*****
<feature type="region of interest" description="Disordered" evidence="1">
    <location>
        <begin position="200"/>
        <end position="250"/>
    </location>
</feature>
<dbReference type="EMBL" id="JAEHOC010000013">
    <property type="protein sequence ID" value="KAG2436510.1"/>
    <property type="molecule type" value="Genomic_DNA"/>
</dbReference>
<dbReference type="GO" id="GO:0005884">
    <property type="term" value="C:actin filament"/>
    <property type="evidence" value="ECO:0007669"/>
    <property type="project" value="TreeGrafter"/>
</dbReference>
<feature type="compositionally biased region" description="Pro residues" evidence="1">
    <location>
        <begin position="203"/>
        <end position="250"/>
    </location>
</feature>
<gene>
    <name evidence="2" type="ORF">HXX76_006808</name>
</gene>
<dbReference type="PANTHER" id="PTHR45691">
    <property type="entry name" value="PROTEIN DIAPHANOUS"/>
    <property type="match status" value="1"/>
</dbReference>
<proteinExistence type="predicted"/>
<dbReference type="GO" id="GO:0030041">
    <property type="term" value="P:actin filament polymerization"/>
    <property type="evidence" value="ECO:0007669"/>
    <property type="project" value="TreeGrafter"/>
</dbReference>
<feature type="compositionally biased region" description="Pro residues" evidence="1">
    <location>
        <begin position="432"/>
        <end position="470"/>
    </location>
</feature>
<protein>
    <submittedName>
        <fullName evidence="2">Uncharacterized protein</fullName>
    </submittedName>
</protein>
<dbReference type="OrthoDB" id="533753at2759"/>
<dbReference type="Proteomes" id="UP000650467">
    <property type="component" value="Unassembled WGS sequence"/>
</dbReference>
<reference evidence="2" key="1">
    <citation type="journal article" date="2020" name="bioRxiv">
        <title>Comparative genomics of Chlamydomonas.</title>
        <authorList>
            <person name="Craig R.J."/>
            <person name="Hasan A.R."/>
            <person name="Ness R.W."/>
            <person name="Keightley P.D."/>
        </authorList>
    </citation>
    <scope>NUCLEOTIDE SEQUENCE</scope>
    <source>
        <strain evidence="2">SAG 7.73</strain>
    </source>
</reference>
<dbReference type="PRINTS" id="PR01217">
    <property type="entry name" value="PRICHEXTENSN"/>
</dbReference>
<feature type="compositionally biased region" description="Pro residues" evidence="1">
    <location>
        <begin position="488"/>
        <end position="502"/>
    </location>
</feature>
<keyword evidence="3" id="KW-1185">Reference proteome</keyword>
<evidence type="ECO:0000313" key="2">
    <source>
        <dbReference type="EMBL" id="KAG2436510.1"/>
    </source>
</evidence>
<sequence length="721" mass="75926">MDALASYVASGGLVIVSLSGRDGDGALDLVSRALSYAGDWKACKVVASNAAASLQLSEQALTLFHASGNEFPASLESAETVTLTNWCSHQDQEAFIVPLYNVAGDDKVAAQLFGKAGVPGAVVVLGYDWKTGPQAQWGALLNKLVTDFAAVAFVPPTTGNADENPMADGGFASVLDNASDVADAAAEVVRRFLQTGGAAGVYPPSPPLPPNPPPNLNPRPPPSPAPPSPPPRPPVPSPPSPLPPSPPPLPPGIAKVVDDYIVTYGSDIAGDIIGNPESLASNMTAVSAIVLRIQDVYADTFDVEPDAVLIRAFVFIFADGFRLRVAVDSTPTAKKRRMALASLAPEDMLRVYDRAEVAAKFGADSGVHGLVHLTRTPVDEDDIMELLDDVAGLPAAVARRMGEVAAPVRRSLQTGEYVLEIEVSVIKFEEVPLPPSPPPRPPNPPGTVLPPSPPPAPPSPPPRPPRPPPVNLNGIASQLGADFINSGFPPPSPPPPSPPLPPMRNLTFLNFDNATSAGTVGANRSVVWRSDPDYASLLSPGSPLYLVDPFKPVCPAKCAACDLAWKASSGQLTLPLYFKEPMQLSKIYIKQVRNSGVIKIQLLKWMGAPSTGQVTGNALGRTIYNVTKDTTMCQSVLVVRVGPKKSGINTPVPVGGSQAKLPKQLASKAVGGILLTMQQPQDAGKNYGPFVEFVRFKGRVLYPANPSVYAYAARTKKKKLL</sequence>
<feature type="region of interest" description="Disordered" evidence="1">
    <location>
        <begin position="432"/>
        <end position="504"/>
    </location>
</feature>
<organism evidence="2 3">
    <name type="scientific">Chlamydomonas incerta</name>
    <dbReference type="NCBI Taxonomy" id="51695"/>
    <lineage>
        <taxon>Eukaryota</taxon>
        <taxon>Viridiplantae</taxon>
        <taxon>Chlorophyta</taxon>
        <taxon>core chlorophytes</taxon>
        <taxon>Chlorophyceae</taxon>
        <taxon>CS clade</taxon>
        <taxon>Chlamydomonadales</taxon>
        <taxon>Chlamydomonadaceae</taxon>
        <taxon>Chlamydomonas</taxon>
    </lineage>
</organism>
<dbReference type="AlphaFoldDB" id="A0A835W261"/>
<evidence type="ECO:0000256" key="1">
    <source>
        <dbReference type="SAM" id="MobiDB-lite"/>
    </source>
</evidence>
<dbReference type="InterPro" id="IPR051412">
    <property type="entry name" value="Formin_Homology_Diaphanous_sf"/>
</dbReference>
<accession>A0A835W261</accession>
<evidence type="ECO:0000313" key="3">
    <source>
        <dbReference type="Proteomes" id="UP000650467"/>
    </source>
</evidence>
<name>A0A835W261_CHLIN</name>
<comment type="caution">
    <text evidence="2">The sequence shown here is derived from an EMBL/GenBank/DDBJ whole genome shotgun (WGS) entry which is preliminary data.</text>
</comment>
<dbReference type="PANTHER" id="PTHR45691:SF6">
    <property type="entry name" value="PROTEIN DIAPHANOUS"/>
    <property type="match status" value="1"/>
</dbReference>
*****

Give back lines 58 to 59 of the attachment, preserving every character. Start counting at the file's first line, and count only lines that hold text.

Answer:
        </authorList>
    </citation>